|RON SILVER (file 2004)|
Ron Silver, political activist, Tony-winning actor; at 62
NEW YORK - Ron Silver, who won a Tony Award as a take-no-prisoners Hollywood producer in David Mamet's "Speed-the-Plow," died yesterday. He was 62.
"He had been fighting esophageal cancer for two years," said Robin Bronk, executive director of the Creative Coalition, which Mr. Silver helped found.
Mr. Silver, an Emmy nominee for a recurring role as a slick strategist for liberal President Jed Bartlet on "The West Wing," had a long history of balancing acting with left-leaning social and political causes.
But after the 2001 terrorist attacks, Mr. Silver turned heads in Hollywood with outspoken support of President George W. Bush over the wars in Iraq and Afghanistan. He spoke on Bush's behalf at the 2004 Republican National Convention, began referring himself to himself as a "9/11 Republican," and reregistered as an independent.
"Under the unwavering leadership of President Bush, the cause of freedom and democracy is being advanced by the courageous men and women serving in our armed services," Mr. Silver said at the Republican convention. "The president is doing exactly the right thing."
In an interview with the Associated Press a month later, Mr. Silver said his support for the war on terrorism was costing him work in liberal-minded Hollywood. "It's affected me very badly. I can't point to a person or a job I've lost, but this community is not very pluralistic," he said. "I haven't worked for 10 months."
His switch to a more conservative image threatened to overshadow an esteemed career on stage, television, and film, along with his history of activism, which included cofounding the nonpartisan Creative Coalition, an advocacy group for entertainers.
"He was a talented actor, a scholar, and a great believer in participatory democracy," Bronk said. "He was an activist who became a great artist."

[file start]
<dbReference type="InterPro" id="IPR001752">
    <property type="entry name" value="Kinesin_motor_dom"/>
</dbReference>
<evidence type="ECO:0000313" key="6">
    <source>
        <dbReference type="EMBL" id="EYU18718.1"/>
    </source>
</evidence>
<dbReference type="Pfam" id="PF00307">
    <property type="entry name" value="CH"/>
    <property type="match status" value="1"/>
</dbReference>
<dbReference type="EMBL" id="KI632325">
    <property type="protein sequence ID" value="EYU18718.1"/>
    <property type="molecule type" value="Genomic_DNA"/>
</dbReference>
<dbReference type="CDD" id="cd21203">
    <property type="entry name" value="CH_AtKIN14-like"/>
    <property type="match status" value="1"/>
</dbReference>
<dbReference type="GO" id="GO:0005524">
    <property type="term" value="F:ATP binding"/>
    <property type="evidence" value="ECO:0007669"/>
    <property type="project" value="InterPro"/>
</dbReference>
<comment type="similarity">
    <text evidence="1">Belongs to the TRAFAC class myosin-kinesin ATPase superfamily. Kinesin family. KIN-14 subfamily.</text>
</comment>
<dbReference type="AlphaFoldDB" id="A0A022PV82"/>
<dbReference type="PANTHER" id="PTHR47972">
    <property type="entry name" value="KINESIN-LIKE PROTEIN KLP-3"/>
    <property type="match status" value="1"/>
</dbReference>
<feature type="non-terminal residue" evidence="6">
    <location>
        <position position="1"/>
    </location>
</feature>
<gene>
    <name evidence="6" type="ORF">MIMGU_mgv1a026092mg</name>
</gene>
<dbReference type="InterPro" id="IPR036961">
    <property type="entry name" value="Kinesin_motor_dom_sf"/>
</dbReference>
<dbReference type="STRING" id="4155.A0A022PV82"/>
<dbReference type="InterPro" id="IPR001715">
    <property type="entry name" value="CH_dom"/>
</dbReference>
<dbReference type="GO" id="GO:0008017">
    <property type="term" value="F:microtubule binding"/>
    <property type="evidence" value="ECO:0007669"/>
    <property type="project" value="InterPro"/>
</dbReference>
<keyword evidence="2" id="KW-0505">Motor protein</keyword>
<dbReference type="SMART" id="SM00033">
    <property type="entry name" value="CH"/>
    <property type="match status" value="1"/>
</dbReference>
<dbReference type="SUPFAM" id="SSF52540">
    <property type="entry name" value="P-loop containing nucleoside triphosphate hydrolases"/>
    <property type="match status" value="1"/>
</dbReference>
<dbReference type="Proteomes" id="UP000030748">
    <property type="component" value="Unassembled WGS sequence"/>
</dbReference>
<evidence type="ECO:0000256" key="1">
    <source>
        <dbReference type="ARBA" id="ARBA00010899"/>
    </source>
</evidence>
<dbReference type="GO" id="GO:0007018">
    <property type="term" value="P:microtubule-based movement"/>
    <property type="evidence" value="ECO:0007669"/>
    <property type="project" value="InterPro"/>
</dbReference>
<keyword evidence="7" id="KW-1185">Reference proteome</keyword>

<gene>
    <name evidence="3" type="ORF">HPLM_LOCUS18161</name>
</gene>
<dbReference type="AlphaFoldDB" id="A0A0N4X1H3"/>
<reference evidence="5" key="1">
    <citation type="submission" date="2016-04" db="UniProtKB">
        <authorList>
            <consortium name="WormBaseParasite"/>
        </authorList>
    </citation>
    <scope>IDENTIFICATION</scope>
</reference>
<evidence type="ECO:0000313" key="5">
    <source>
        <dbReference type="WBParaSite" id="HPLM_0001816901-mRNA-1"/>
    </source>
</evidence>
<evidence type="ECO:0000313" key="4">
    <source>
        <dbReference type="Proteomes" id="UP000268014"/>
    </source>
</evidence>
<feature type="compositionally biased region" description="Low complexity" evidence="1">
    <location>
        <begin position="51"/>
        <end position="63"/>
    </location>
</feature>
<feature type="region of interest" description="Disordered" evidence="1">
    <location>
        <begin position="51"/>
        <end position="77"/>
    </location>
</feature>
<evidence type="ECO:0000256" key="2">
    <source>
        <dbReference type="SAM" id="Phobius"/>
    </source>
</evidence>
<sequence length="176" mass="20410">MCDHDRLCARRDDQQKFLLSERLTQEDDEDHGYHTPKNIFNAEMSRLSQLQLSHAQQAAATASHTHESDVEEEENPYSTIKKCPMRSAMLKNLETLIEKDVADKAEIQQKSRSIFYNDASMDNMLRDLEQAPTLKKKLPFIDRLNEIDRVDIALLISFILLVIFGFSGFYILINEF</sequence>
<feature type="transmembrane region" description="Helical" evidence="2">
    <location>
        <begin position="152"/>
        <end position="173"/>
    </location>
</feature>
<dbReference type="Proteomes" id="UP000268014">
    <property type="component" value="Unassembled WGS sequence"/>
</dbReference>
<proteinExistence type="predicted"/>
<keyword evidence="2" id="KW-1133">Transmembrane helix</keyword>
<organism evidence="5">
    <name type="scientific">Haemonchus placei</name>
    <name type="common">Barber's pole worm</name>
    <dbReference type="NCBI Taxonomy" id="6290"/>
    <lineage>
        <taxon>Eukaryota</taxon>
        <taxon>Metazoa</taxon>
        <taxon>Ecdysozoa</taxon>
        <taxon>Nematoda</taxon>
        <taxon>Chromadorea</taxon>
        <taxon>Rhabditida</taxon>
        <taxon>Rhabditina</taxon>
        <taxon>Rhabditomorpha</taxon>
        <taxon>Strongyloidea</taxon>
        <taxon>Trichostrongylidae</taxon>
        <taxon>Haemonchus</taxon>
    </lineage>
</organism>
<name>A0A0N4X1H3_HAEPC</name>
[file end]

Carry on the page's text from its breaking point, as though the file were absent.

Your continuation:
His big-screen credits included "Ali," "Enemies: A Love Story," "Silkwood" and "Semi-Tough." He won acclaim for his portrayal of lawyer Alan M. Dershowitz in "Reversal of Fortune."
Besides "The West Wing," Mr. Silver was a regular or had recurring roles on such TV shows as "Veronica's Closet," "Chicago Hope," and "Wiseguy."
Mr. Silver's Tony for "Speed-the-Plow" came in 1988, a year after he earned his first Emmy nomination, for the murder thriller "Billionaire Boys Club."
Mr. Silver did find work despite his conservative shift, appearing in episodes of "Law & Order" and "Crossing Jordan.
He continued his recurring role on "The West Wing," joking that he faced some taunting over his views from co-workers on the show that took place in a fiercely liberal White House administration.
"Often when I walked onto the set of 'The West Wing,' some of my colleagues would greet me with a chanting of 'Ron, Ron, the neo-con.' It was all done in fun but it had an edge," Mr. Silver wrote in a 2007 entry of his blog on the Pajamas Media website.
"I have always resisted reactionaries from the left or right, Democrat or Republican," he said in 2004. "At the moment, the reactionary forces on the left . . . are more fearful to me than the traditional reactionary forces of the extreme right. And the Democratic Party seems to be listening to them."
A native of New York City, Mr. Silver earned a bachelor's degree from the State University of New York at Buffalo and a master's degree in Chinese history from St. John's University. He was president of the Actor's Equity Association in the early 1990s.
He and his former wife, Lynne Miller, had a son, Adam, and daughter, Alexandra.
No matter on which end of the political spectrum his activism fell, Mr. Silver viewed such involvement as something of a duty for entertainers.
"I think there's almost an obligation," Mr. Silver said in a 1991 interview. "Many of us are very well compensated for work which a lot of people would love to do. And we also have a lot of leisure time in between jobs."
They say that Hollywood is sex without substance, and Washington is substance without sex, so maybe the marriage of the two is mutually intriguing."